They have talked about moving into a home of their own, mostly for their children. “I want to buy a house that they live in and know it’s their home,” she said. “We want to live normally, do the best — we want (a) good future for our kids.” Long Island, she said, is “very expensive.”

When Konovalova thinks about the war, it is with dread. Her brother calls her once a month. His unit fought in Bakhmut, then Avdiivka. It had 100 soldiers when the war started. Now it has 30. “Sometimes he cries. He was my favorite brother who I love, who I spend all my childhood with … and when he call he said he’s scared, he just want to say he love us and miss us.”

 Sometimes, on these calls, Konovalova said he asks her to tell him about her life and her children. Sometimes he “just wants to say goodbye.”

Before the war: From left, Herman Konovalov, son; Ihor Konovalov, husband;...

Before the war: From left, Herman Konovalov, son; Ihor Konovalov, husband; Anna Konovalova; Diana Konovalova, daughter; Iryna Konovalova, sister-in law. Sept. 2020. Dnipro city, Ukraine. Credit: Konovalova family

“I couldn’t help him,” she said. “The only thing is to buy some clothes that he need. It’s very small. It’s all I can do.”

When Konovalova thinks about the end of the war, it is also with dread. “I don’t see a good finish. I think Russia will take a big part of Ukraine and occupy it. Russia will never stop. Now she will take part of Ukraine and in several years, try to take Poland or Lithuania."

She elaborated in an email: a negotiated peace that leaves Ukraine "without a large part of the territory, access to the Black Sea, and investment" would devastate the country, she said. "I want to believe in justice! I want to think that the Russian government will be stopped and forced to withdraw troops from our land, return prisoners, restore everything destroyed, and demine territories!"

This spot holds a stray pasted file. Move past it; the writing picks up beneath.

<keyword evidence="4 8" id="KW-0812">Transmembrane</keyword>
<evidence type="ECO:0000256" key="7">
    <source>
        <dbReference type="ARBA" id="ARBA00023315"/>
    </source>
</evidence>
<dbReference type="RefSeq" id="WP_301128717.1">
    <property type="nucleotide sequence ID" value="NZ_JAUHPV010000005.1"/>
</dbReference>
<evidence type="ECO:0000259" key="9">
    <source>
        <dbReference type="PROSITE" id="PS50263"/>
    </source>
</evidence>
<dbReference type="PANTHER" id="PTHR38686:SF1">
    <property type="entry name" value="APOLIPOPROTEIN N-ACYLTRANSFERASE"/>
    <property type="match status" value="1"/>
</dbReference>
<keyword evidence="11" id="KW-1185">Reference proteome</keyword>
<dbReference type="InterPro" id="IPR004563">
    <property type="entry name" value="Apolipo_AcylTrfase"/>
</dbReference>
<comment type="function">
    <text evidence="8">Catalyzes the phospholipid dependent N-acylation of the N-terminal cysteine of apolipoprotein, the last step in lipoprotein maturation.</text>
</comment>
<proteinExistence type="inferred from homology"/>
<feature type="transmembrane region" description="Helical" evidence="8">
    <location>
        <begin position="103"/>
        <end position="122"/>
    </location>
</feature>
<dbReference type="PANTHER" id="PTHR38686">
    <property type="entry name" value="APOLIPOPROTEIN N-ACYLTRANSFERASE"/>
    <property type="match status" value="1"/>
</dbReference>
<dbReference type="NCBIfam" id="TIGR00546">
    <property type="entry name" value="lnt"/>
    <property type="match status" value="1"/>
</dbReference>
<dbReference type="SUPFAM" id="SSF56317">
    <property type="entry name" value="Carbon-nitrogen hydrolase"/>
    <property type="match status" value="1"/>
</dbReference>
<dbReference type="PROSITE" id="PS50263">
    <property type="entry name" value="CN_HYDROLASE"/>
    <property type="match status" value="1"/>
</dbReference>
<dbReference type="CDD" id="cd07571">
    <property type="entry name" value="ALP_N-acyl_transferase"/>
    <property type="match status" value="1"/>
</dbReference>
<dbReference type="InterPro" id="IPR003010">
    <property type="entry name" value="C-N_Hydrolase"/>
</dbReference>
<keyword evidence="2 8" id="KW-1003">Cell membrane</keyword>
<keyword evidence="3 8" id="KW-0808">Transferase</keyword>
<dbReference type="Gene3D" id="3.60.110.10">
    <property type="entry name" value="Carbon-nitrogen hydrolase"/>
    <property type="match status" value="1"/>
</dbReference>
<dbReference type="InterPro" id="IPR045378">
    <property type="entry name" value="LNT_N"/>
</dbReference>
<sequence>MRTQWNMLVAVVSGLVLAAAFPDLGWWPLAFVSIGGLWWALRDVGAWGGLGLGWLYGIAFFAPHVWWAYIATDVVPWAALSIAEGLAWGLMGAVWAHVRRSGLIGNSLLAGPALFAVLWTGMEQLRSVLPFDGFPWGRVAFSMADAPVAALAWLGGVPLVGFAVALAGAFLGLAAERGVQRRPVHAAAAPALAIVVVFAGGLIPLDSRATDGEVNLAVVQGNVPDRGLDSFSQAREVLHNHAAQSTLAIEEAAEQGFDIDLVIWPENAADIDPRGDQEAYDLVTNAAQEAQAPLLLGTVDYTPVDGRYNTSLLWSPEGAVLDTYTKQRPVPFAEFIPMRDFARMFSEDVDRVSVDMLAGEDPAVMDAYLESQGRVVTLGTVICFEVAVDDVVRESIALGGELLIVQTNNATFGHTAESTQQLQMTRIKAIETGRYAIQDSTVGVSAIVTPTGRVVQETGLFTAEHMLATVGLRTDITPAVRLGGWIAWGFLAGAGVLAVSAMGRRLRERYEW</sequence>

The Nun

“These people were forced to leave everything behind,” said Sister Annelle Fitzpatrick, director of the refugee resettlement program of Sisters of St. Joseph, which in addition to the Ukrainians serves 12 Afghans who fled the Taliban.

The Sisters give their guests free housing for a year or more. Most programs offer three months, Fitzpatrick said. But it “takes at least a year to learn the language, to get a vocational skill, a credit rating, open a bank account and hopefully get their kids in school.”

The Sisters try to pair their guests with Long Island families who can “take them to ShopRite, take them to Walmart to get clothes, to the DMV to get an American license.”

Some need more: tutors, counselors. “Mental health is a major issue, much less finding someone who speaks Ukrainian, or Dari, or Pashto.”

While some guests qualify for government assistance, the paperwork takes time, and the Sisters provide for their guests in the interim. They have made ends meet, so far, with grants and donations.

“I could use a platoon of social workers,” Fitzpatrick said.

The Lawyer

“There are very few celebratory occasions” in a community that used to observe many, said Oleh Dekajlo, who lives and practices in East Meadow, and is past president of Ukrainian Congress Committee of America, a nonprofit organization advocating for Americans of Ukrainian descent.

“Everybody is focused on fundraising, memorials and support events,” he said. For Ukrainian expats and those like him who were born in the U.S. but keep close ties to Ukraine, “It’s on everybody’s mind. It’s the topic that gets discussed outside of churches, outside of Saturday schools” where young Long Islanders of Ukrainian descent learn their mother tongue.

Dekajlo said he believed U.S. support for Ukraine is critical — he spoke this week on his way to CPAC, the Conservative Political Action Conference, where he hoped to enlist leaders for the cause.